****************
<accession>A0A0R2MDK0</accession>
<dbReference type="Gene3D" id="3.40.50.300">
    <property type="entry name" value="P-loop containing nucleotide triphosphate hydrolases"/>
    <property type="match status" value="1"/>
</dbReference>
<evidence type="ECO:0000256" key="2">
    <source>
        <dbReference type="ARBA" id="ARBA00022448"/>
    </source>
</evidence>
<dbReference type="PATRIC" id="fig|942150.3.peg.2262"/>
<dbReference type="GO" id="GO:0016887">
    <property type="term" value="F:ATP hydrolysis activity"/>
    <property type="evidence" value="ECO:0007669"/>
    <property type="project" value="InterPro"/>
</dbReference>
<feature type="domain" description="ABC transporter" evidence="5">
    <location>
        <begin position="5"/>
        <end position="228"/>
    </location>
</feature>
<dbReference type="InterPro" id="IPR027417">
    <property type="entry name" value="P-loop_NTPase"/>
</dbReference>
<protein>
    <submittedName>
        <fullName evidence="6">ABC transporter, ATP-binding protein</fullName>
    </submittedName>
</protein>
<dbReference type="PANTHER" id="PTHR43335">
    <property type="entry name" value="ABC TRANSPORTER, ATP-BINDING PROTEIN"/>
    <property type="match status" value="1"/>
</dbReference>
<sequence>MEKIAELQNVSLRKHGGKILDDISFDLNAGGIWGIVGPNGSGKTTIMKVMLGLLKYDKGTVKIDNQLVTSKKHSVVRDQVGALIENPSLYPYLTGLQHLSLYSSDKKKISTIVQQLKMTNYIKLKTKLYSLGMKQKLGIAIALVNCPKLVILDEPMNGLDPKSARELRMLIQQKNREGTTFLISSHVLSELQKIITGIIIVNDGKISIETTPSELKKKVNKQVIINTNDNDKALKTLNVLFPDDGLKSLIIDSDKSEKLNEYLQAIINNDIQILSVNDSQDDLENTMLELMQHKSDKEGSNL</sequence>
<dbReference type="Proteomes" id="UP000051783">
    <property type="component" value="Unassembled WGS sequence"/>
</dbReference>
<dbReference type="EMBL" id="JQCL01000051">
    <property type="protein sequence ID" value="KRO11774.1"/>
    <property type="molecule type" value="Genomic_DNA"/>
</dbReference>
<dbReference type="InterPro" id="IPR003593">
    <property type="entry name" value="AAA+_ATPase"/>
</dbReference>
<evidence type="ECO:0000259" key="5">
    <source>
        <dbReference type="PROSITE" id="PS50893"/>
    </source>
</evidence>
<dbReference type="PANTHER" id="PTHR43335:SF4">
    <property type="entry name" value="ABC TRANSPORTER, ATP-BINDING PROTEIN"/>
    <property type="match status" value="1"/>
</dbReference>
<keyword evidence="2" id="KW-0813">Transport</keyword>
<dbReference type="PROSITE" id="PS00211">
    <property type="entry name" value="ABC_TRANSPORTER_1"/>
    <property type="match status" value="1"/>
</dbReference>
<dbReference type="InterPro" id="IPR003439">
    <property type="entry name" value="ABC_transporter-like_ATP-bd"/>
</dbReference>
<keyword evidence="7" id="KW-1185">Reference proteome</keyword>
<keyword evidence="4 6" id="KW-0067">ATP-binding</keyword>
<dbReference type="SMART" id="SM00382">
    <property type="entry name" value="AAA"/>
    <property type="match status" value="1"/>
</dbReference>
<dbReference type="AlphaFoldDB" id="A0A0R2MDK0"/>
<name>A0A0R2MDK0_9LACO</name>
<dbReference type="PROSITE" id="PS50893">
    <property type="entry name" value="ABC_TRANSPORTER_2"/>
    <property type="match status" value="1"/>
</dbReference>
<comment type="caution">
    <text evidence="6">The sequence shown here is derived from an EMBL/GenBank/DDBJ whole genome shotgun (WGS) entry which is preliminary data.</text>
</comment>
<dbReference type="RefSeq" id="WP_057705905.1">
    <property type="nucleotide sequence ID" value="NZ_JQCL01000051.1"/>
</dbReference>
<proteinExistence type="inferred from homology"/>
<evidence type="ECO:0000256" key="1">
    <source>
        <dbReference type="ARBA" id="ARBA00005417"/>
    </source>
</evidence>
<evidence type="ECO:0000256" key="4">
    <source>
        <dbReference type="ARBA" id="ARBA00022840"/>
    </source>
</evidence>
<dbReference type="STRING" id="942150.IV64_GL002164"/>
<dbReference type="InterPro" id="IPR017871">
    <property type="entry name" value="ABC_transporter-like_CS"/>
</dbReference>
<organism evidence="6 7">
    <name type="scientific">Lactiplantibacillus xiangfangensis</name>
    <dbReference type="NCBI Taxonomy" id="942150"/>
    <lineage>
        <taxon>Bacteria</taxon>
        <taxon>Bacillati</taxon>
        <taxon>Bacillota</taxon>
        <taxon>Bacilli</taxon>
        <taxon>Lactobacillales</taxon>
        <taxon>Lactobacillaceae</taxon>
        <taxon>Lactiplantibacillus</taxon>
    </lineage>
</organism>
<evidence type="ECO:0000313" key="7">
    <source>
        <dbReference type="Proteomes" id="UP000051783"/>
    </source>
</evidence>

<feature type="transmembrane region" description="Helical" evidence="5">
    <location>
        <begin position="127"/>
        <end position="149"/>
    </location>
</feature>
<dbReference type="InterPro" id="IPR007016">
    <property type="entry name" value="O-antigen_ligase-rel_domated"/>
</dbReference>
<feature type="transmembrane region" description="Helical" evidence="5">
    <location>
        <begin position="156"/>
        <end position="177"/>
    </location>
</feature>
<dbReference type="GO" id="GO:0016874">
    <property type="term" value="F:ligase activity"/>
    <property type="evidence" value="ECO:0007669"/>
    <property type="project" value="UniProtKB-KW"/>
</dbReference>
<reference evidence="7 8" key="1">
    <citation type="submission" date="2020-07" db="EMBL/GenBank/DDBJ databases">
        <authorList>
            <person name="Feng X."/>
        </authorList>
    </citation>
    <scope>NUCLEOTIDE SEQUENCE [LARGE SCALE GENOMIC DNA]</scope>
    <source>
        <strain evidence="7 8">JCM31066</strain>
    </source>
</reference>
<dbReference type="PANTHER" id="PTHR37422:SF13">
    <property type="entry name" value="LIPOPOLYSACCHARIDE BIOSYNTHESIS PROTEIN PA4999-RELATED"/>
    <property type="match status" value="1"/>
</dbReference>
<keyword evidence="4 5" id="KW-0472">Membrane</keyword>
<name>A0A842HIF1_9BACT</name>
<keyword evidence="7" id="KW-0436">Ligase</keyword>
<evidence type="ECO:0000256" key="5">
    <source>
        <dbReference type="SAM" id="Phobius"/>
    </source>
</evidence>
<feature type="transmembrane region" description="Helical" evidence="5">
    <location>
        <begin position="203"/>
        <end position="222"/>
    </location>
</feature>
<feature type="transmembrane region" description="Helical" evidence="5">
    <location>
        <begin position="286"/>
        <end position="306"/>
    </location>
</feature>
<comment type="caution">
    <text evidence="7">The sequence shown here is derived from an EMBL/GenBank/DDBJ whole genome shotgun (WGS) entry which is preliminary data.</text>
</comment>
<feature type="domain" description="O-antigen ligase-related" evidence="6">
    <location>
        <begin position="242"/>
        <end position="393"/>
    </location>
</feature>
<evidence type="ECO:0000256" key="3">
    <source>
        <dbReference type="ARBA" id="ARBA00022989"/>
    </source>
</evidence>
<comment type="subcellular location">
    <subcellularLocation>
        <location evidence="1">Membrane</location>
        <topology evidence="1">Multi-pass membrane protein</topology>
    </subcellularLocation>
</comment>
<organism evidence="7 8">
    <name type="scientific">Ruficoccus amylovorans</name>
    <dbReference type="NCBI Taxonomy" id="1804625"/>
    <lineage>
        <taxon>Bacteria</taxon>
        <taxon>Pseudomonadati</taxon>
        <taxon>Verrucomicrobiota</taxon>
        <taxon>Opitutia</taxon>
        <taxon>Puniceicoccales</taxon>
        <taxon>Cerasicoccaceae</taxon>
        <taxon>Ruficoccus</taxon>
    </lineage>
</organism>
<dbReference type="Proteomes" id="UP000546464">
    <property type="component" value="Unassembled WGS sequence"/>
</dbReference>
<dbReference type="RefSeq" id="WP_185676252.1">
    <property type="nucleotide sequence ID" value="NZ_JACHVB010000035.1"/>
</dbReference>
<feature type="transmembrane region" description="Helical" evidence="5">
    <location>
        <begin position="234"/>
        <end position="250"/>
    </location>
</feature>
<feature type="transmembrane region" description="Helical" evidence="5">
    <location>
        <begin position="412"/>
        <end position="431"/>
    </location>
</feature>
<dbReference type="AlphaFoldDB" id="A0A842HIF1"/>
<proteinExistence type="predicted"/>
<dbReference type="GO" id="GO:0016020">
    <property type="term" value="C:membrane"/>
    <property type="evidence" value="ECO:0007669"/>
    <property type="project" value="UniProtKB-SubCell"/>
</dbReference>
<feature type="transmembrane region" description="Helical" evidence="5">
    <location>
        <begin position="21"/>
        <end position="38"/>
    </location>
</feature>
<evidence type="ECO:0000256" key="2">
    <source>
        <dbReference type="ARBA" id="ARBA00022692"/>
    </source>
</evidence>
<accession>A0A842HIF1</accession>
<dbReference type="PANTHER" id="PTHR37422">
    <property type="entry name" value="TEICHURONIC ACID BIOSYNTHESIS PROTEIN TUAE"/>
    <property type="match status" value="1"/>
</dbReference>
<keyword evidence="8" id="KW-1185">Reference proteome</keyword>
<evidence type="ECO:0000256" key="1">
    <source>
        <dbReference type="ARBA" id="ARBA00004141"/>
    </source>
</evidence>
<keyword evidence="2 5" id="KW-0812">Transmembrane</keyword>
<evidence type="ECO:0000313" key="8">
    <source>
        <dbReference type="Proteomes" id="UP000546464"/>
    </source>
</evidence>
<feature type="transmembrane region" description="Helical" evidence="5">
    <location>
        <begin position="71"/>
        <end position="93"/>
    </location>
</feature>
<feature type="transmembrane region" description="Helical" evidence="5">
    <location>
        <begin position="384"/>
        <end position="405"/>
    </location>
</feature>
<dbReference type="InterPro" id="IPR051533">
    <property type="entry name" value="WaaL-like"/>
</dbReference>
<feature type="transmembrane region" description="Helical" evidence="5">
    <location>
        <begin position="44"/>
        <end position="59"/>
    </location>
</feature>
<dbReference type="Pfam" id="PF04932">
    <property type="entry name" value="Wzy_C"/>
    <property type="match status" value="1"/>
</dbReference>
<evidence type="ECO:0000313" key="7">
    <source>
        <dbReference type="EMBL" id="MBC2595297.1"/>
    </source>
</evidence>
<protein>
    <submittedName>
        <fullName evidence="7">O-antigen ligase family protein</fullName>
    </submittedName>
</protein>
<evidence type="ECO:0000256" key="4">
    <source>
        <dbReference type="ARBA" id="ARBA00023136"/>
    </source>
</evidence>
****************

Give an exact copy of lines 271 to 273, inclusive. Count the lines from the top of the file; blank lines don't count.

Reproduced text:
    <location>
        <begin position="44"/>
        <end position="59"/>